How to Represent Yourself At a Divorce Trial In the State of Florida

By Victoria McGrath

When you represent yourself in a divorce, you must follow a series of steps to move the case forward to the final trial date. Once the divorce proceedings begin, you may disclose financial information, answer discovery requests, attend mediation and negotiate settlement agreements. Each legal document you prepare moves you closer to a final resolution in your divorce. If you fail to resolve all matters during pretrial negotiations, you attend your case management conference and a pretrial hearing, then proceed to trial.

When you represent yourself in a divorce, you must follow a series of steps to move the case forward to the final trial date. Once the divorce proceedings begin, you may disclose financial information, answer discovery requests, attend mediation and negotiate settlement agreements. Each legal document you prepare moves you closer to a final resolution in your divorce. If you fail to resolve all matters during pretrial negotiations, you attend your case management conference and a pretrial hearing, then proceed to trial.

Petition for Divorce

To initiate a divorce, you may complete a petition for dissolution of marriage, file it with the court and provide a copy to your spouse through service of process. The person who files the petition for divorce is the petitioner and the person who responds to the petition is the respondent. If your spouse initiates the divorce and serves you with divorce papers, you must file an answer with the Florida court within 20 days. Failure to respond to the divorce papers within the legal time frame means the divorce may proceed without your participation. For each petition, motion or pleading you file, you typically must serve a copy on the other party. If you are unable to pay filing fees, you can file an application for civil indigent status.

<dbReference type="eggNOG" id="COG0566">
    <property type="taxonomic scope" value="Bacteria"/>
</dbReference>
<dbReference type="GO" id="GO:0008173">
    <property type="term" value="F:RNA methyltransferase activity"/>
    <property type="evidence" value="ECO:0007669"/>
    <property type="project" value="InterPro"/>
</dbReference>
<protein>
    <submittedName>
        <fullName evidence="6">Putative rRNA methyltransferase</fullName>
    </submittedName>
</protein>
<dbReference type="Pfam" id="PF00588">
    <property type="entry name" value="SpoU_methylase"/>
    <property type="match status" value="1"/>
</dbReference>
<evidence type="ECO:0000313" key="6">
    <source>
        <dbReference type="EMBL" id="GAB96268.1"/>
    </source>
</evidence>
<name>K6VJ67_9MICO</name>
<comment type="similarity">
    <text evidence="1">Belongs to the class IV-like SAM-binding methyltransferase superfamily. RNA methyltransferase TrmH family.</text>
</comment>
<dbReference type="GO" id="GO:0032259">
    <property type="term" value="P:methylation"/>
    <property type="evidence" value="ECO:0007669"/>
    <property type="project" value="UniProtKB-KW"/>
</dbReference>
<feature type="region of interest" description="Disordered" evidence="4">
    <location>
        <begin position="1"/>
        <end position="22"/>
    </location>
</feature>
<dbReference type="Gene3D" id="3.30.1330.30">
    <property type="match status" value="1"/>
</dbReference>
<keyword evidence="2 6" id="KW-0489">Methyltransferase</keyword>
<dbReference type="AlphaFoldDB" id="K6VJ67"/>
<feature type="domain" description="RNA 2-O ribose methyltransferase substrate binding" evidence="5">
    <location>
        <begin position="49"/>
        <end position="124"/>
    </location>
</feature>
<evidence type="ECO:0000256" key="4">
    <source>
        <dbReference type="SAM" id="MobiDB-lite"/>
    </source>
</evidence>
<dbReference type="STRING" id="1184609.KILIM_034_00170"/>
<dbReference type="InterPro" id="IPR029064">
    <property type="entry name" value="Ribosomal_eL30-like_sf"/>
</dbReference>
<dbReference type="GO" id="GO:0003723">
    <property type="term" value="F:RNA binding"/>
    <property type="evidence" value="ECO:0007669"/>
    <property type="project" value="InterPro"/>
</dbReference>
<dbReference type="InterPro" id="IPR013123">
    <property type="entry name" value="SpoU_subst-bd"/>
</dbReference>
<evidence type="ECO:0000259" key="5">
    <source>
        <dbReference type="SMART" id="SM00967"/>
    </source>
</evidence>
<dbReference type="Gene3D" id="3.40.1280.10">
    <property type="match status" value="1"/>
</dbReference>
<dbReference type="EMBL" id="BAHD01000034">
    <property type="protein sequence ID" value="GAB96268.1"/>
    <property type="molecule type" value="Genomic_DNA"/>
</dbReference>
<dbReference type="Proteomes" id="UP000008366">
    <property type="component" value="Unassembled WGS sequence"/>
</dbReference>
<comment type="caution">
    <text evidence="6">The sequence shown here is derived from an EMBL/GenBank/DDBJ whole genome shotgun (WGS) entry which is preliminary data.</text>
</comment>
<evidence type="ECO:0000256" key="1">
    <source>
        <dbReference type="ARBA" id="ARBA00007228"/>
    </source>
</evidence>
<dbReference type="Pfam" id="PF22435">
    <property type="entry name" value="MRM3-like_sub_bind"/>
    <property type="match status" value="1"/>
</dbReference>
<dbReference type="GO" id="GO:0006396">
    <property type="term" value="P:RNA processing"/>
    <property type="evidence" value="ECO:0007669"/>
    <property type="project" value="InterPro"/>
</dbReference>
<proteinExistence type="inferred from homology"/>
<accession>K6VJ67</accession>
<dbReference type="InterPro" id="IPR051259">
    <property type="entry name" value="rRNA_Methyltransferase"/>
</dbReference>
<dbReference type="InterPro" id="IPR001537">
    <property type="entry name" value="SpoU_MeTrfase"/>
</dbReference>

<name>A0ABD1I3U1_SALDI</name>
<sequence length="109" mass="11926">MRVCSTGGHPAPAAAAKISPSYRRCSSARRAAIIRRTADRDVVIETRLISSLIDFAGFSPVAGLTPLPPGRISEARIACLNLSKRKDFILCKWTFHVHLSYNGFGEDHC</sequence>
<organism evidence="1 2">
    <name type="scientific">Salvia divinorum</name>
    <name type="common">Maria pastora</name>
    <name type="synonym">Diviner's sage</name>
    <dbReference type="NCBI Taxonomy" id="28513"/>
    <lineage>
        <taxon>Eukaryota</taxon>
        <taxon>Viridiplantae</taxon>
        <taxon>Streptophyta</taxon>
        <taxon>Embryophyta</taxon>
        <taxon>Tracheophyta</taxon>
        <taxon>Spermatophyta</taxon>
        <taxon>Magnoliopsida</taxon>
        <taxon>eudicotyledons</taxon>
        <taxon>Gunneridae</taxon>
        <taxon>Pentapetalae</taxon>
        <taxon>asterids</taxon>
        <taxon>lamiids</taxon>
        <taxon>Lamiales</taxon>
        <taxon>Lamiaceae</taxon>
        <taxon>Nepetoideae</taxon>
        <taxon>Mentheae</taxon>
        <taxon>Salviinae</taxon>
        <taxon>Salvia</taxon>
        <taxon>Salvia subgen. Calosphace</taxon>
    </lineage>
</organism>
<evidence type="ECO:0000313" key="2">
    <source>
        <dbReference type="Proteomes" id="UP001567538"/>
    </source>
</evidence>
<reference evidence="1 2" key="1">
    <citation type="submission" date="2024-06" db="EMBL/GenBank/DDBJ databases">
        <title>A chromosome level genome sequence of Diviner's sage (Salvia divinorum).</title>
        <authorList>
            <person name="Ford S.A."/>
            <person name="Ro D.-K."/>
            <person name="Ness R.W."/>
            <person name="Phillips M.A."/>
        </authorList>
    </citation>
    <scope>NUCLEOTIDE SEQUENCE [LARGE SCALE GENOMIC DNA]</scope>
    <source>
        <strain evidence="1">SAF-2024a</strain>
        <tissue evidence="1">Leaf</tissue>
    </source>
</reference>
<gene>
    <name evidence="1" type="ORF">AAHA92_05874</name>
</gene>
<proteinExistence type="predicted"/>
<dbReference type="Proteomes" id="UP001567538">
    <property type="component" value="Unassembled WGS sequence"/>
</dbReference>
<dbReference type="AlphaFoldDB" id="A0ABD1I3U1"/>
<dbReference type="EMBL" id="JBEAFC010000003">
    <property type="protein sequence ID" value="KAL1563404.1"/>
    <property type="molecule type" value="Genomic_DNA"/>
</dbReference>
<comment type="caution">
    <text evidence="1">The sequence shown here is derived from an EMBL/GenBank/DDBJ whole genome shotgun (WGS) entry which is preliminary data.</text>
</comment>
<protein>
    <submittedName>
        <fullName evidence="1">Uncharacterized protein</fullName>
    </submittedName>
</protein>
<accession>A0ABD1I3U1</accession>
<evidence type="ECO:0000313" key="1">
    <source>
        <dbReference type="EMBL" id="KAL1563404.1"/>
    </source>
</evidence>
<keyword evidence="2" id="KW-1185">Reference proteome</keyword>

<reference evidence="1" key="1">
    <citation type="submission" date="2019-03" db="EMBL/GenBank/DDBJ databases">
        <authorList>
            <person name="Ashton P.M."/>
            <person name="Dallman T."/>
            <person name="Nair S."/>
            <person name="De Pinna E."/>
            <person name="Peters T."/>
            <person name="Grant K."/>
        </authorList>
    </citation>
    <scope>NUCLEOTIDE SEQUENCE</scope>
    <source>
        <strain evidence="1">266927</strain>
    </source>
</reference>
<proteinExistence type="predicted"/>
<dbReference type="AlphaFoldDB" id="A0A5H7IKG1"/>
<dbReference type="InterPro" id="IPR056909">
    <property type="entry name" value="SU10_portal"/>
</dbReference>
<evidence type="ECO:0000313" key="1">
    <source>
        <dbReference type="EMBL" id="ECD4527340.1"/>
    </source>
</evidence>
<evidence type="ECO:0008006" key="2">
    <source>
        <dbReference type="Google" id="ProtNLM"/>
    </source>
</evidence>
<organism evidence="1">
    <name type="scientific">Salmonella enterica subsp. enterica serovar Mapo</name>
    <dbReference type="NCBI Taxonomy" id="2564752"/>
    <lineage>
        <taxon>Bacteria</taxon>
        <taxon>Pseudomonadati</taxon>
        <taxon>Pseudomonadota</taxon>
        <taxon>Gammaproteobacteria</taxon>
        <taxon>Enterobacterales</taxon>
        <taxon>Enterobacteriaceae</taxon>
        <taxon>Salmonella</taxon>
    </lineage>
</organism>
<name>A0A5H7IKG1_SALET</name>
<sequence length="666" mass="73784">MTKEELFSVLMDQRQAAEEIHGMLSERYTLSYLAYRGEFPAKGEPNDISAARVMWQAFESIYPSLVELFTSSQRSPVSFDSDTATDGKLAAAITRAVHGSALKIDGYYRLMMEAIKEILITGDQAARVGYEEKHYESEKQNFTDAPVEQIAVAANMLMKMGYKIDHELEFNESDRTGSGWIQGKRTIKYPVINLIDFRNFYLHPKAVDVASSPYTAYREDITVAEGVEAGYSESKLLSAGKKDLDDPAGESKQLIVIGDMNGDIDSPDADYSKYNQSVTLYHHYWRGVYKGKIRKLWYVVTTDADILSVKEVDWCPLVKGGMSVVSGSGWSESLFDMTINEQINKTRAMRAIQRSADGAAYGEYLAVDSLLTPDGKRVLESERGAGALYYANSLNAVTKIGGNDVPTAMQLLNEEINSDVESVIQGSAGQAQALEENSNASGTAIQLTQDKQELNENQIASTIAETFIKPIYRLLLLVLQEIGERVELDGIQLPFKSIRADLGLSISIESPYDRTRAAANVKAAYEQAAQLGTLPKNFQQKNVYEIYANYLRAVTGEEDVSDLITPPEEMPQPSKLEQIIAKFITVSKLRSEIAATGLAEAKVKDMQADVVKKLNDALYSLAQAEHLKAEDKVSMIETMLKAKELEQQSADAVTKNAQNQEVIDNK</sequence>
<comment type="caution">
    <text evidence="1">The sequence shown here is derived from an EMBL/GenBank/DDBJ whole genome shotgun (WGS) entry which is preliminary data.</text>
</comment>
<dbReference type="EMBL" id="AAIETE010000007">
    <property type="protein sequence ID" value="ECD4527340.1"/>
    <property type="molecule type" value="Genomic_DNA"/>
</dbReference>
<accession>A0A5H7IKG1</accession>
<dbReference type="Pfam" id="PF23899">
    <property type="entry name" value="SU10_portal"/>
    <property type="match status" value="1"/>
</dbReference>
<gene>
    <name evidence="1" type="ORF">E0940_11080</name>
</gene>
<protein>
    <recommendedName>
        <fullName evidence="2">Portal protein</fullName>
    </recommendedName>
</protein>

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Mandatory Disclosures and Discovery

Florida has certain mandatory disclosures for both parties to a divorce. Each spouse completes a financial affidavit and includes detailed financial information, including employment income, rental income, marital assets, outstanding loans, credit card debts and household expenses. The court often requires each spouse to provide the other with a copy of financial records prior to trial. If you and your spouse disagree on the value of resources or extent of debt, the judge may request your financial records to resolve disputes and ensure proper distribution of marital property. After you file your petition for divorce, you and your spouse request and share information with each other through the discovery process. Discovery involves an exchange of information and evidence required to proceed with the divorce and resolve any issues in dispute.

Case Management Conference

After the discovery process, the judge may order you and your spouse to attend mediation to attempt to negotiate a settlement agreement. If you and your spouse fail to reach a marital settlement agreement that resolves all your marital issues, such as property distribution, child custody, child support and spousal support, your case proceeds to trial. Before your trial date, the judge typically schedules a case management conference. At the case management conference, the judge meets with both spouses, checks the progress on any marital settlement agreement and assesses the status of your case, without ruling on any issues.

Pretrial Hearing and Divorce Trial

After the case management conference, the judge typically schedules a pretrial hearing. During the pretrial hearing, the judge assesses the progress you and your spouse have made in reaching a martial settlement agreement. If you have resolved most but not all matters, the judge may order you to return to mediation and work out the remaining issues. If you cannot agree on any major issues, your case proceeds to trial as scheduled. At trial, you and your spouse each present your requests to the court and provide evidence to support your requests. You must follow the Florida rules of civil procedure and address the court in a professional manner. Court staff cannot advise you on how to testify, present evidence or draft legal documents.

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References

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